Within Stenodactylus, three well supported clades are revealed (see Figure 2): (i) clade A, formed by the Arabian species S. pulcher Anderson, 1896 , S. arabicus and the divergent lineage S. cf. arabicus, (ii) clade B, that includes five Arabian species (S. leptocosymbotes Leviton and Anderson, 1967 , S. doriae, S. slevini Haas, 1957 , S. grandiceps Haas, 1952  and S. affinis (Murray, 1884)  grouped in 2 sub-clades, and (iii) clade C, formed by the four African species (S. petrii, S. stenurus Werner, 1899 , S. mauritanicus Guichenot, 1850  and S. sthenodactylus (Lichtenstein, 1823) and the southwest Arabian endemic S. yemenensis Arnold, 1980 .
Clade A is sister to the remaining species of the genus and includes the two morphologically similar but highly divergent species S. pulcher and S. arabicus (p-distance 12S: 12.5% and 16S: 14.5%) (Additional file 3: Table S2a). Genetic variability within S. arabicus is very high and includes two reciprocally monophyletic deep lineages (p-distance 12S: 7.7% and 16S: 5.0%) (Additional file 3: Table S2c), one of them restricted to the Sharqiya Sands (formerly Wahiba Sands) in Oman, hereafter referred to as S. cf. arabicus, and the other one covering the rest of the distribution range of the species. Network analysis of the nuclear gene fragments c-mos and RAG-2 shows that for the former all alleles are unique for each lineage and all but one for the latter (Figure 3).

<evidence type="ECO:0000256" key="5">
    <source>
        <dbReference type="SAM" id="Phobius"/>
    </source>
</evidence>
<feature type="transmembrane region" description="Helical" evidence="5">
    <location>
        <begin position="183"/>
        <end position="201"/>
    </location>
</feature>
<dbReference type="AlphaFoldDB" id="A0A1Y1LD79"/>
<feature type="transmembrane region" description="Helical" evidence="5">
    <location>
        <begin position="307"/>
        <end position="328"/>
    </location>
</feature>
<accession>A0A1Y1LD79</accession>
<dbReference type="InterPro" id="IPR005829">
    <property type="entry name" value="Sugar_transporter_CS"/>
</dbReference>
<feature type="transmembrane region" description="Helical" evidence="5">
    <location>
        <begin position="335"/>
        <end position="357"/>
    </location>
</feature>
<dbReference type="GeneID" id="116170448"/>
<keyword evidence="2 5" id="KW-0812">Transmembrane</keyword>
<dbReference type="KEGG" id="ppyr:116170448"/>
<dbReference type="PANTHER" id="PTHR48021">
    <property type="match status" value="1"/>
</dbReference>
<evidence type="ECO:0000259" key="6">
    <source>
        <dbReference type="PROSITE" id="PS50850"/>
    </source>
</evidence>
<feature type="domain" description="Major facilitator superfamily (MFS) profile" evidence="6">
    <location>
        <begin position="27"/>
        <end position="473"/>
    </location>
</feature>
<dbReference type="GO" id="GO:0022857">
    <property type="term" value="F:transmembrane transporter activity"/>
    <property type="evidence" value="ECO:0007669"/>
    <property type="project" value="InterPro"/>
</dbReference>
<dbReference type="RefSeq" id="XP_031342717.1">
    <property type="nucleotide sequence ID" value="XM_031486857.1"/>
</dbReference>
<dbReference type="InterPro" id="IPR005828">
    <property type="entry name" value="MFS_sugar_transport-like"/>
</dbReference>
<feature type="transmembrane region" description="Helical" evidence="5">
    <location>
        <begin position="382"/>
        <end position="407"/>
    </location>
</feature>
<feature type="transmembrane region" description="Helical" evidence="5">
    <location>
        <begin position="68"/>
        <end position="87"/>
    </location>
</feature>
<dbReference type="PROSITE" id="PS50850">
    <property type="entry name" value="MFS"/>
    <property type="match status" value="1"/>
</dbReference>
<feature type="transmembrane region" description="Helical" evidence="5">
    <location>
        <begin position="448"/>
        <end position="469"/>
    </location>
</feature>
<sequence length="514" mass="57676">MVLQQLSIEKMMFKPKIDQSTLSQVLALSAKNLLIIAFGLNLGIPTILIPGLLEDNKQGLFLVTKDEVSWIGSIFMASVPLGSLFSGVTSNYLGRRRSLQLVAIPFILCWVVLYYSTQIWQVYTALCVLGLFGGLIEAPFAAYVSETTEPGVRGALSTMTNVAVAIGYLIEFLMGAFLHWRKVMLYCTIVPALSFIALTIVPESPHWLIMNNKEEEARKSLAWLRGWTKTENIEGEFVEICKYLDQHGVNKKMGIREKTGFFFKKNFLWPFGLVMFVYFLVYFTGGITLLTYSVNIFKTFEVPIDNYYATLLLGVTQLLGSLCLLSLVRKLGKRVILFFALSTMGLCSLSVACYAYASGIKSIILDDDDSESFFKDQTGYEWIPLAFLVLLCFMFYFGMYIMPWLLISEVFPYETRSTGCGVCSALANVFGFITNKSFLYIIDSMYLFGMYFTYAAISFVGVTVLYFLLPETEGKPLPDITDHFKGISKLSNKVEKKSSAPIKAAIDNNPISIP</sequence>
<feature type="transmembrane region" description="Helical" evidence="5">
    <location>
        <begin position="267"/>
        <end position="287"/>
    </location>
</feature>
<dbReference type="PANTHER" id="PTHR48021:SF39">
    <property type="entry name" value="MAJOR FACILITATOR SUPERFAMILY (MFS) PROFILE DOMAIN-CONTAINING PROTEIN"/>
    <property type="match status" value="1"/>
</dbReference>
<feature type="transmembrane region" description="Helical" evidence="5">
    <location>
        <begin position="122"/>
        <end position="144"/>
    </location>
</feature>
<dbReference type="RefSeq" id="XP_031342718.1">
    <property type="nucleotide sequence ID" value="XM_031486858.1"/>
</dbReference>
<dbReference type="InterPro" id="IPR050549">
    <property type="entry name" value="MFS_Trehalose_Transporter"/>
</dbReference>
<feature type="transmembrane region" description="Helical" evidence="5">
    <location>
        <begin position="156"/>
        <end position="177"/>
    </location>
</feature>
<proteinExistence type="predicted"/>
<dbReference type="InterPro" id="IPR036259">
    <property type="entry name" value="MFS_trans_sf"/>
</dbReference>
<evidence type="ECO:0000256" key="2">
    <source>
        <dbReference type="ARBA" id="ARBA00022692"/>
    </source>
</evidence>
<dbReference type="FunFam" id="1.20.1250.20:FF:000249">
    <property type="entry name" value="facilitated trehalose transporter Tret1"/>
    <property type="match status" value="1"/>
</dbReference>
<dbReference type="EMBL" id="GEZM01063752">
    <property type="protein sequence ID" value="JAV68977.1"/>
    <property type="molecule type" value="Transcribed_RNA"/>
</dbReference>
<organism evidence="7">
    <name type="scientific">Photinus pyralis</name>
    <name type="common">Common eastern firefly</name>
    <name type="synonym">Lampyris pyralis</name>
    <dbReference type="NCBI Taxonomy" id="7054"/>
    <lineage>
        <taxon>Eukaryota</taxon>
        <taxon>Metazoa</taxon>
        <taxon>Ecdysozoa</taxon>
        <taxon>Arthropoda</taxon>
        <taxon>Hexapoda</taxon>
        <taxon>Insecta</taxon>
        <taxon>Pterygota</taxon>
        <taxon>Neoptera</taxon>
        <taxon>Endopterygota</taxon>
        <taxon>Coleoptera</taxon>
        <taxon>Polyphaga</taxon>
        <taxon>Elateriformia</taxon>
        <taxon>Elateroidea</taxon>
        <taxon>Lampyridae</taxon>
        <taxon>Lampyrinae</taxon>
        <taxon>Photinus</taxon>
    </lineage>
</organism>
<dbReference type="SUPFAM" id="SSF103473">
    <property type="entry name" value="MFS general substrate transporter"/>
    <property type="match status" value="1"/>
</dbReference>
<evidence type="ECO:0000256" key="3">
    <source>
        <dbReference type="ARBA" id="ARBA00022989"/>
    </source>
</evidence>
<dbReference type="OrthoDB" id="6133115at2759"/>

Clade B is well supported and groups S. doriae and S. leptocosymbotes in sub-clade B1, while S. slevini, S. grandiceps and S. affinis in B2. Phylogenetic relationships are not completely resolved in the latter. Genetic distances between these five species are among the lowest in the genus (Additional file 3: Table S2a). Nuclear network analyses (Figure 3) reveal only unique alleles in the c-mos gene fragment for all five species, while there is some allele sharing in RAG-2 between S. doriae and S. leptocosymbotes.
Finally, clade C consists of three sub-clades, two African and one Arabian. The North African sub-clade C1 braches first, and the Arabian S. yemenensis is sister to sub-clade C3 formed by the two North African species S. mauritanicus and S. sthenodactylus, making the group of North African Stenodactylus species paraphyletic. Topological constraint analyses indicate that the alternative hypothesis of monophyly of the North African species is rejected by the AU and BF tests (AU:0.029, SH:0.123, BF:7.221) (Table 2).
In sub-clade C1, S. stenurus is nested within S. petrii, rendering the latter paraphyletic. The results of the topological constraint analysis in which S. petrii was forced monophyletic show that this hypothesis is rejected by both AU and BF tests (AU:0.036, SH:0.210, BF:2.578) (Table 2). Network analysis shows that S. stenurus lacks unique alleles in both nuclear markers (Figure 3). The level of intraspecific genetic variability within S. petrii (Additional file 3: Table S2b) is very high: the uncorrected p-distances between specimens from Egypt and Israel, and the remaining S. petrii specimens sampled for this study is 7.2% and 6.0% for the 12S and 16S mitochondrial markers, respectively (Additional file 3: Table S2c). Nuclear networks indicate that all six c-mos and four out of six RAG-2 alleles investigated are unique to this former lineage of S. petrii (Figure 3).